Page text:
That's about all there is to it.
That's about all there is to it.
In the case of a casino, it's kind of a crook if they throw you out for winning. It's their game, it's their fucking rules, if they can't handle them, maybe they are in the wrong business.
In the case of the stock market, it's very bad for the entire market if exploiting the rules leads to an imbalance that causes a major meltdown. That's not good for anyone except the totally amoral. It's demonstrably bad for nations as a whole. So enforcement is necessary. With no rules, you exchange an engine for prosperity for a back-alley game of loaded dice.
Then pay your fucking taxes next time.
You didn't make money without the existence of tax-built roads, taxpayer-sponsored police and fire departments.
So pay your damn taxes and they won't confiscate it all.
In general, I find that government employees - not politicians, or any kind of elected official, mind you - tend to be lazy, rule-bound, and HONEST. This is in the US where low-level corruption and bribery is not very common. And certainly in comparison to people who have the opportunity to get a buck out of me. Business transactions of all kinds - Circuit City warranties, car mechanics, mortgage loans, the price of a donut at a local deli - all these things are subject to manipulation due to simple greed. When I go to register my car, the clerk may be surly and unhelpful, but they have no opportunity or reason to screw me.
Qui bono, follow the money, etc, etc. Don't be so gullible about de gubmint and all that.
No, it's an argument for the limitations against government intrusion into private, God-given rights. And that hasn't been a topic of conservatives for 45 years.
The founders understood that it was authority that needed limits - that's not the same as the scope of government. Conservatives seem to have a blind spot to the difference.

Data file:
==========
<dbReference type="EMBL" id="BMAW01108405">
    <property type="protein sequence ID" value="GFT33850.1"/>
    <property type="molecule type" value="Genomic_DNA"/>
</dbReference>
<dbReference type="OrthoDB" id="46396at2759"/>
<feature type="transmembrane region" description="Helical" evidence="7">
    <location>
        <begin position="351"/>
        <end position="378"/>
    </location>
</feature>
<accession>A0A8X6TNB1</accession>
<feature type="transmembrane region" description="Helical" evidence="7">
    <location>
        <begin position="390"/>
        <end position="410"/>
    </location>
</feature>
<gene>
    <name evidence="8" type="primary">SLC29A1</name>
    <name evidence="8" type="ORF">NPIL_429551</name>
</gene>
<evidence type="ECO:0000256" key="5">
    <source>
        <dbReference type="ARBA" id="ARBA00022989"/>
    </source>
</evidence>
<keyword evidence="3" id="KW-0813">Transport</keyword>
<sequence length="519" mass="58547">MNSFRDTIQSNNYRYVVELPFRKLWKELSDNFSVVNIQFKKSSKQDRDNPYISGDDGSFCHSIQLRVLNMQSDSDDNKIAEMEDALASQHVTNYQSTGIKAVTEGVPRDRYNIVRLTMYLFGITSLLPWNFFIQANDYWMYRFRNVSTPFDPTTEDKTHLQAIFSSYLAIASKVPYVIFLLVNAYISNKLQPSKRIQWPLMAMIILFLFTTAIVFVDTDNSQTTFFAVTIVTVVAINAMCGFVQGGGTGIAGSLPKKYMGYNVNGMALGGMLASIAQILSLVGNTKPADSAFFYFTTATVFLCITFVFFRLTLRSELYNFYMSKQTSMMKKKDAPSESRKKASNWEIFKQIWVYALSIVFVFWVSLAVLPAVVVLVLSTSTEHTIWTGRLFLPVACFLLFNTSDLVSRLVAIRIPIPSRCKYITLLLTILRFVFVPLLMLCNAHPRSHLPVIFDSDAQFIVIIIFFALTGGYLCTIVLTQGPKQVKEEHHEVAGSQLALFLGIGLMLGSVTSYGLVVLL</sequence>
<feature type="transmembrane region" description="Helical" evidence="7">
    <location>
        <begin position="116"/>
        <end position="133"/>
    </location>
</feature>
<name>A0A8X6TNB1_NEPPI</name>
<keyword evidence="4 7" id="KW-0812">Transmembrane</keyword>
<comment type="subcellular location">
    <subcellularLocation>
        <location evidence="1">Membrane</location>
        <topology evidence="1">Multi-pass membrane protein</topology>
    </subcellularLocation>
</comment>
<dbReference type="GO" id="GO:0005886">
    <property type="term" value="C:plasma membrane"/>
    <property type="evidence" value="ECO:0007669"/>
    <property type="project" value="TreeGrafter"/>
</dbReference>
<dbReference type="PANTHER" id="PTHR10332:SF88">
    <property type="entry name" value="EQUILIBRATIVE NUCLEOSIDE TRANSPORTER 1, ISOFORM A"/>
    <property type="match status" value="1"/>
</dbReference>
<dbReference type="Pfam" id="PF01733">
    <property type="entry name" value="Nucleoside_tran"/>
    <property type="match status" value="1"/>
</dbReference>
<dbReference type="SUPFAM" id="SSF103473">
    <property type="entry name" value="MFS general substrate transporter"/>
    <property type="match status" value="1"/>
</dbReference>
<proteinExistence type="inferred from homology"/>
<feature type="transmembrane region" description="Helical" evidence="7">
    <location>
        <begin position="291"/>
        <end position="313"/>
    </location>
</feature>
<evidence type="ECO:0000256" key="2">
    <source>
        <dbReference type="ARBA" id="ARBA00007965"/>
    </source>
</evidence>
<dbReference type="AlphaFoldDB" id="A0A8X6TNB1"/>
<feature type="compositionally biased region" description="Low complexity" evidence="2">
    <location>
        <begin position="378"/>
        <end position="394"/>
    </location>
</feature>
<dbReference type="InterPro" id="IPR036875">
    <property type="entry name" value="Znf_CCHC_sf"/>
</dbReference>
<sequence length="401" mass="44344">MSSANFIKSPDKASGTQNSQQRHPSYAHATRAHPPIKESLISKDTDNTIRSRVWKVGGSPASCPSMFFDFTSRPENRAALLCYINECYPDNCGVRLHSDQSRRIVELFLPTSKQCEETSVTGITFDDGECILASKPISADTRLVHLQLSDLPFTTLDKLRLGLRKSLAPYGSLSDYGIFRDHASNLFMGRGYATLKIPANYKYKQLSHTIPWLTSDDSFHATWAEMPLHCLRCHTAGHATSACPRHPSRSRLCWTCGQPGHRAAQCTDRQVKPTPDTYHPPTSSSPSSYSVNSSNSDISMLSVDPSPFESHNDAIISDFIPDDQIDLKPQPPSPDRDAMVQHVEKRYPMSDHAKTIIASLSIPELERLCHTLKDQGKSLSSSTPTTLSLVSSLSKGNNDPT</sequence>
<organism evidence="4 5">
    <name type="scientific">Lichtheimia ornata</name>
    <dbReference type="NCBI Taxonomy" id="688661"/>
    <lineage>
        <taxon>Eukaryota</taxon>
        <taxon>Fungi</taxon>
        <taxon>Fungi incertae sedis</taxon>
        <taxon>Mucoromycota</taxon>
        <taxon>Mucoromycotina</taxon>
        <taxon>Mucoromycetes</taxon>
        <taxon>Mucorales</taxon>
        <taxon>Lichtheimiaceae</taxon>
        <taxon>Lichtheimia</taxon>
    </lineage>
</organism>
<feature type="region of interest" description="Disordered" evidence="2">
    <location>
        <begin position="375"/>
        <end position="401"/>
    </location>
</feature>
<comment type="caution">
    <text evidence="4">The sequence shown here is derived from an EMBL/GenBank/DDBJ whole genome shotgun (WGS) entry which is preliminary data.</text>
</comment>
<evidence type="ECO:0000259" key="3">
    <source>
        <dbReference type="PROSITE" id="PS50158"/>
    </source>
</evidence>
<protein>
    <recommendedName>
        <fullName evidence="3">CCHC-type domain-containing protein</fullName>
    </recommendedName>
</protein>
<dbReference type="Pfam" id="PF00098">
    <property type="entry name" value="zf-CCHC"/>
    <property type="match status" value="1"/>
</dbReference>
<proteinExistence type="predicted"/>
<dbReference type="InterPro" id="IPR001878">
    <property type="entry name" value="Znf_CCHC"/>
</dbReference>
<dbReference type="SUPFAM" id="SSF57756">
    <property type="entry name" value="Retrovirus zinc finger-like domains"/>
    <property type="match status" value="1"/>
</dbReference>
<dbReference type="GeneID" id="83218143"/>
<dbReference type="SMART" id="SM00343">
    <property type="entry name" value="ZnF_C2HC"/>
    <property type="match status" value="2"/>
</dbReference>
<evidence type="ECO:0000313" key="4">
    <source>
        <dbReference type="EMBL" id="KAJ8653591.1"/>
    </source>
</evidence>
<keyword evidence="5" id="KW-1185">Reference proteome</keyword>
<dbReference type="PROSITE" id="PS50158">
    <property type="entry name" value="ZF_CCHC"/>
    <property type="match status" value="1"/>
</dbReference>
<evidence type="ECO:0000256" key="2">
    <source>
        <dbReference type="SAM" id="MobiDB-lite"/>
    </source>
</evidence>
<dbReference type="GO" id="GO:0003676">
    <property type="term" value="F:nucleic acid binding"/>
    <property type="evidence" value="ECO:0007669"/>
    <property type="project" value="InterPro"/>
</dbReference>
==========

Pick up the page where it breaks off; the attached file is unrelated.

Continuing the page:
But changing the TOS in a small-type on a flimsy insert sent with the bill that takes a law degree, additional experience, and hours of careful reading to comprehend constitutes a "meeting of the minds"? Bullshit.
The fact that this sort of thing is legally accepted shows only that common sense in the application of the law was thrown out the window long ago in order to accommodate the existence of mega-corporations.
It may be a necessary evil, but that's no reason to dissemble about what's actually happening.
Racial purity always ends in incest.
The scariest words in the English language are "I'm just doing my job." That doesn't sound so good in German either.
Besides, immigration officials aren't there to help anyone. Just ask the tourists who don't come to the US anymore.
Science requires communicating clearly with your peers.
This should be modded up to 5.
In most small businesses I think you are wrong. The BSA threat is insignificant - like getting caught speeding on FDR Drive in NYC.
The threat of viruses is very real. I've seen it repeatedly, and clueless users installing dodgy software (usually to get access to porn) is the main reason.
In my experience it's far more common than drive-by exploits, etc.
Unless the root access is restricted to a single command - e.g. rsync for backups, scripts to generate checksums on bin and lib dirs, etc.
Needless to say, this should be run only from a secure host that has no inbound services except, if necessary, ssh.
"chmod 777" = justifiable homicide
Sadly, this instructor is actually preparing you for most web shops. Not good ones, mind you, but most of them.
Never mind that Linux wants you to use j for bzip2 in tar.
And I can hardly forget years of bitching from nslookup to use dig instead. Good lord. Sometimes I use nslookup, sometimes dig, sometimes host, depends what I'm doing. I don't need a fucking lecture.
Save yourself! Reboot in 5 seconds!